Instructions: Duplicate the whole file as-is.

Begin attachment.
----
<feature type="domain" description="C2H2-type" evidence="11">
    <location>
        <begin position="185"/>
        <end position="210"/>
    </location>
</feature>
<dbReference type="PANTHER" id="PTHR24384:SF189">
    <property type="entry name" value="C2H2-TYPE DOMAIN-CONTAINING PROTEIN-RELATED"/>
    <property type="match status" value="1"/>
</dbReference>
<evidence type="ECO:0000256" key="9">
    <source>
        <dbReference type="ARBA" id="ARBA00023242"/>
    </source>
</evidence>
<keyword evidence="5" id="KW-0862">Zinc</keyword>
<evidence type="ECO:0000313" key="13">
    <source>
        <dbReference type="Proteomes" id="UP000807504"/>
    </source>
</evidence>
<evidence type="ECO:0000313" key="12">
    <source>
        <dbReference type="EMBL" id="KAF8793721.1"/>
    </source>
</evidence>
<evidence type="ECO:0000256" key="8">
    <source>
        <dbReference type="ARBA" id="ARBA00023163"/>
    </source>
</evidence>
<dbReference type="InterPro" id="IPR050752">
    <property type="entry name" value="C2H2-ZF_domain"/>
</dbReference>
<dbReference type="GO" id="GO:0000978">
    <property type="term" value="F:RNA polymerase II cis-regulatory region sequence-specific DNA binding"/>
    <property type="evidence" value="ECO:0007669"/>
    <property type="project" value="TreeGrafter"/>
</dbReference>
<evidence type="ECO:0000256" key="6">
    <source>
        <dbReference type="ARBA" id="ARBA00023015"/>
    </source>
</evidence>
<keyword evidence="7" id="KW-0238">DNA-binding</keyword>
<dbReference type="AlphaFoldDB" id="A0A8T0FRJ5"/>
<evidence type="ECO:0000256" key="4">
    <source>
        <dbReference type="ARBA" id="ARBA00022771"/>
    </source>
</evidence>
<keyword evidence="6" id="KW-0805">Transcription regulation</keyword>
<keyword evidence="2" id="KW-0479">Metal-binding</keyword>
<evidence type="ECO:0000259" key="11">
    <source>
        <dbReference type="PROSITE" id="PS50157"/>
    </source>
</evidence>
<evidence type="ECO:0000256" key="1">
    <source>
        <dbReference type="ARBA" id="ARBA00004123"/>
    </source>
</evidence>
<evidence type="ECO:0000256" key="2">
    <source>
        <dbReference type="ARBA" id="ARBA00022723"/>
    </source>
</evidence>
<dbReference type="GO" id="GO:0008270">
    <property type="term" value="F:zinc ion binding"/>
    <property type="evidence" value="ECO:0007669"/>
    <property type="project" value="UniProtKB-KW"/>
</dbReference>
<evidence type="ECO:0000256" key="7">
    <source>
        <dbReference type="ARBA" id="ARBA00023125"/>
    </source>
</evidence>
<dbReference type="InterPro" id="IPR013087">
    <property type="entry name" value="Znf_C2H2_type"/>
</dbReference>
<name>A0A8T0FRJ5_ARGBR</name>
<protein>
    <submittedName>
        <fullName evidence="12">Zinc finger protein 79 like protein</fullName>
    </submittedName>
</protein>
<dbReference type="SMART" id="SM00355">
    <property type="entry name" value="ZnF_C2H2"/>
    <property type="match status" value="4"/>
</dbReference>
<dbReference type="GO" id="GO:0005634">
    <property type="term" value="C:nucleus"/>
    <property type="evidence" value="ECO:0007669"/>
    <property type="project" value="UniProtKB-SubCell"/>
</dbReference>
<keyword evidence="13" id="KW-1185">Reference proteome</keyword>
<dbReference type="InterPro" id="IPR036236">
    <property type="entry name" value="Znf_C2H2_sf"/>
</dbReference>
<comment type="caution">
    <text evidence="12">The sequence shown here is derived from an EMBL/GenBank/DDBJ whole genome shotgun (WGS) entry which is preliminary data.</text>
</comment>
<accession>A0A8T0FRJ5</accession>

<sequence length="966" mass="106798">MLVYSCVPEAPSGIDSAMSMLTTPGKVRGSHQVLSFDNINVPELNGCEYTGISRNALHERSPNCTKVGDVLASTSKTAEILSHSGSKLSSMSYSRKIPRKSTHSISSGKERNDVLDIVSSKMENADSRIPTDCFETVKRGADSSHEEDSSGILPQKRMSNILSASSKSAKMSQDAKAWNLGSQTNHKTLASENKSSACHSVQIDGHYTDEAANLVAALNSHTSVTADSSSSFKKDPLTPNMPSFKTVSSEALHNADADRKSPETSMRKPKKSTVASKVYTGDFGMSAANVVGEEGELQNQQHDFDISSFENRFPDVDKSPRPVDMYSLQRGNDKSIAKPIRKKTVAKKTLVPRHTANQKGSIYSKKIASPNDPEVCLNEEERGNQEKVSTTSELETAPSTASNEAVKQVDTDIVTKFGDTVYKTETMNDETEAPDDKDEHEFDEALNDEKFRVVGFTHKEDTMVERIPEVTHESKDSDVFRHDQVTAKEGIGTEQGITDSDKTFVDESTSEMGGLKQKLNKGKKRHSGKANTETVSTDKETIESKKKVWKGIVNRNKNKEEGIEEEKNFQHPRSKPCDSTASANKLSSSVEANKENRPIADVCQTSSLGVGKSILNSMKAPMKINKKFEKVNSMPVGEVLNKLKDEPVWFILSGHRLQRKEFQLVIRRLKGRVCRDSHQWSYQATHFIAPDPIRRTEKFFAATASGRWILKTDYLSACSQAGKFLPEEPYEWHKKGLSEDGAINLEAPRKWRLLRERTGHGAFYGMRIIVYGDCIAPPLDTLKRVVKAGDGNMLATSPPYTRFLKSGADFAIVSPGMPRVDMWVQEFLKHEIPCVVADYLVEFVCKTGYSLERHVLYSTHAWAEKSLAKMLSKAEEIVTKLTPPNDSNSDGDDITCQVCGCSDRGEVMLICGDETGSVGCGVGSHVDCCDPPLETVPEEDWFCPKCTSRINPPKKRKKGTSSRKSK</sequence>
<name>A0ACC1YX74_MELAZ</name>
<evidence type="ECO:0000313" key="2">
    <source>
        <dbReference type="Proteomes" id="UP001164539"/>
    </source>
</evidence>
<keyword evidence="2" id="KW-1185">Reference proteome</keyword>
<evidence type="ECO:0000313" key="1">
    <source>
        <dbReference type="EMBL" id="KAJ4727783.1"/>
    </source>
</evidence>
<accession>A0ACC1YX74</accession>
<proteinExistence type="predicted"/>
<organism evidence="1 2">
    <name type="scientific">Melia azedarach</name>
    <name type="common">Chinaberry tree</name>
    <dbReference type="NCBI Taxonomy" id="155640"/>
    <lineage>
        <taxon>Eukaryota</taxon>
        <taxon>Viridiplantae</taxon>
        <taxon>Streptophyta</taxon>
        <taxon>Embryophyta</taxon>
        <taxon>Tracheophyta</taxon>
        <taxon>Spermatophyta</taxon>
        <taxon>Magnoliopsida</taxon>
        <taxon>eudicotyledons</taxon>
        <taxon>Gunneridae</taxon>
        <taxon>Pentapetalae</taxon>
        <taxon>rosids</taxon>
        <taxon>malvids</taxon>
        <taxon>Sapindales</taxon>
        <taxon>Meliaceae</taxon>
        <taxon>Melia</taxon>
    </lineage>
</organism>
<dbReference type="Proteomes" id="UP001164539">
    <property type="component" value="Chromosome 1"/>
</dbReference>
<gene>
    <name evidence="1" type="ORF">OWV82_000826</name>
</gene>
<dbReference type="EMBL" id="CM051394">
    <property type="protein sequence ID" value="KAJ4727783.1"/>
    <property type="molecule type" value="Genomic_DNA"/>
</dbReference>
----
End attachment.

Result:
<feature type="domain" description="C2H2-type" evidence="11">
    <location>
        <begin position="185"/>
        <end position="210"/>
    </location>
</feature>
<dbReference type="PANTHER" id="PTHR24384:SF189">
    <property type="entry name" value="C2H2-TYPE DOMAIN-CONTAINING PROTEIN-RELATED"/>
    <property type="match status" value="1"/>
</dbReference>
<evidence type="ECO:0000256" key="9">
    <source>
        <dbReference type="ARBA" id="ARBA00023242"/>
    </source>
</evidence>
<keyword evidence="5" id="KW-0862">Zinc</keyword>
<evidence type="ECO:0000313" key="13">
    <source>
        <dbReference type="Proteomes" id="UP000807504"/>
    </source>
</evidence>
<evidence type="ECO:0000313" key="12">
    <source>
        <dbReference type="EMBL" id="KAF8793721.1"/>
    </source>
</evidence>
<evidence type="ECO:0000256" key="8">
    <source>
        <dbReference type="ARBA" id="ARBA00023163"/>
    </source>
</evidence>
<dbReference type="InterPro" id="IPR050752">
    <property type="entry name" value="C2H2-ZF_domain"/>
</dbReference>
<dbReference type="GO" id="GO:0000978">
    <property type="term" value="F:RNA polymerase II cis-regulatory region sequence-specific DNA binding"/>
    <property type="evidence" value="ECO:0007669"/>
    <property type="project" value="TreeGrafter"/>
</dbReference>
<evidence type="ECO:0000256" key="6">
    <source>
        <dbReference type="ARBA" id="ARBA00023015"/>
    </source>
</evidence>
<keyword evidence="7" id="KW-0238">DNA-binding</keyword>
<dbReference type="AlphaFoldDB" id="A0A8T0FRJ5"/>
<evidence type="ECO:0000256" key="4">
    <source>
        <dbReference type="ARBA" id="ARBA00022771"/>
    </source>
</evidence>
<keyword evidence="6" id="KW-0805">Transcription regulation</keyword>
<keyword evidence="2" id="KW-0479">Metal-binding</keyword>
<evidence type="ECO:0000259" key="11">
    <source>
        <dbReference type="PROSITE" id="PS50157"/>
    </source>
</evidence>
<evidence type="ECO:0000256" key="1">
    <source>
        <dbReference type="ARBA" id="ARBA00004123"/>
    </source>
</evidence>
<evidence type="ECO:0000256" key="2">
    <source>
        <dbReference type="ARBA" id="ARBA00022723"/>
    </source>
</evidence>
<dbReference type="GO" id="GO:0008270">
    <property type="term" value="F:zinc ion binding"/>
    <property type="evidence" value="ECO:0007669"/>
    <property type="project" value="UniProtKB-KW"/>
</dbReference>
<evidence type="ECO:0000256" key="7">
    <source>
        <dbReference type="ARBA" id="ARBA00023125"/>
    </source>
</evidence>
<dbReference type="InterPro" id="IPR013087">
    <property type="entry name" value="Znf_C2H2_type"/>
</dbReference>
<name>A0A8T0FRJ5_ARGBR</name>
<protein>
    <submittedName>
        <fullName evidence="12">Zinc finger protein 79 like protein</fullName>
    </submittedName>
</protein>
<dbReference type="SMART" id="SM00355">
    <property type="entry name" value="ZnF_C2H2"/>
    <property type="match status" value="4"/>
</dbReference>
<dbReference type="GO" id="GO:0005634">
    <property type="term" value="C:nucleus"/>
    <property type="evidence" value="ECO:0007669"/>
    <property type="project" value="UniProtKB-SubCell"/>
</dbReference>
<keyword evidence="13" id="KW-1185">Reference proteome</keyword>
<dbReference type="InterPro" id="IPR036236">
    <property type="entry name" value="Znf_C2H2_sf"/>
</dbReference>
<comment type="caution">
    <text evidence="12">The sequence shown here is derived from an EMBL/GenBank/DDBJ whole genome shotgun (WGS) entry which is preliminary data.</text>
</comment>
<accession>A0A8T0FRJ5</accession>

<sequence length="966" mass="106798">MLVYSCVPEAPSGIDSAMSMLTTPGKVRGSHQVLSFDNINVPELNGCEYTGISRNALHERSPNCTKVGDVLASTSKTAEILSHSGSKLSSMSYSRKIPRKSTHSISSGKERNDVLDIVSSKMENADSRIPTDCFETVKRGADSSHEEDSSGILPQKRMSNILSASSKSAKMSQDAKAWNLGSQTNHKTLASENKSSACHSVQIDGHYTDEAANLVAALNSHTSVTADSSSSFKKDPLTPNMPSFKTVSSEALHNADADRKSPETSMRKPKKSTVASKVYTGDFGMSAANVVGEEGELQNQQHDFDISSFENRFPDVDKSPRPVDMYSLQRGNDKSIAKPIRKKTVAKKTLVPRHTANQKGSIYSKKIASPNDPEVCLNEEERGNQEKVSTTSELETAPSTASNEAVKQVDTDIVTKFGDTVYKTETMNDETEAPDDKDEHEFDEALNDEKFRVVGFTHKEDTMVERIPEVTHESKDSDVFRHDQVTAKEGIGTEQGITDSDKTFVDESTSEMGGLKQKLNKGKKRHSGKANTETVSTDKETIESKKKVWKGIVNRNKNKEEGIEEEKNFQHPRSKPCDSTASANKLSSSVEANKENRPIADVCQTSSLGVGKSILNSMKAPMKINKKFEKVNSMPVGEVLNKLKDEPVWFILSGHRLQRKEFQLVIRRLKGRVCRDSHQWSYQATHFIAPDPIRRTEKFFAATASGRWILKTDYLSACSQAGKFLPEEPYEWHKKGLSEDGAINLEAPRKWRLLRERTGHGAFYGMRIIVYGDCIAPPLDTLKRVVKAGDGNMLATSPPYTRFLKSGADFAIVSPGMPRVDMWVQEFLKHEIPCVVADYLVEFVCKTGYSLERHVLYSTHAWAEKSLAKMLSKAEEIVTKLTPPNDSNSDGDDITCQVCGCSDRGEVMLICGDETGSVGCGVGSHVDCCDPPLETVPEEDWFCPKCTSRINPPKKRKKGTSSRKSK</sequence>
<name>A0ACC1YX74_MELAZ</name>
<evidence type="ECO:0000313" key="2">
    <source>
        <dbReference type="Proteomes" id="UP001164539"/>
    </source>
</evidence>
<keyword evidence="2" id="KW-1185">Reference proteome</keyword>
<evidence type="ECO:0000313" key="1">
    <source>
        <dbReference type="EMBL" id="KAJ4727783.1"/>
    </source>
</evidence>
<accession>A0ACC1YX74</accession>
<proteinExistence type="predicted"/>
<organism evidence="1 2">
    <name type="scientific">Melia azedarach</name>
    <name type="common">Chinaberry tree</name>
    <dbReference type="NCBI Taxonomy" id="155640"/>
    <lineage>
        <taxon>Eukaryota</taxon>
        <taxon>Viridiplantae</taxon>
        <taxon>Streptophyta</taxon>
        <taxon>Embryophyta</taxon>
        <taxon>Tracheophyta</taxon>
        <taxon>Spermatophyta</taxon>
        <taxon>Magnoliopsida</taxon>
        <taxon>eudicotyledons</taxon>
        <taxon>Gunneridae</taxon>
        <taxon>Pentapetalae</taxon>
        <taxon>rosids</taxon>
        <taxon>malvids</taxon>
        <taxon>Sapindales</taxon>
        <taxon>Meliaceae</taxon>
        <taxon>Melia</taxon>
    </lineage>
</organism>
<dbReference type="Proteomes" id="UP001164539">
    <property type="component" value="Chromosome 1"/>
</dbReference>
<gene>
    <name evidence="1" type="ORF">OWV82_000826</name>
</gene>
<dbReference type="EMBL" id="CM051394">
    <property type="protein sequence ID" value="KAJ4727783.1"/>
    <property type="molecule type" value="Genomic_DNA"/>
</dbReference>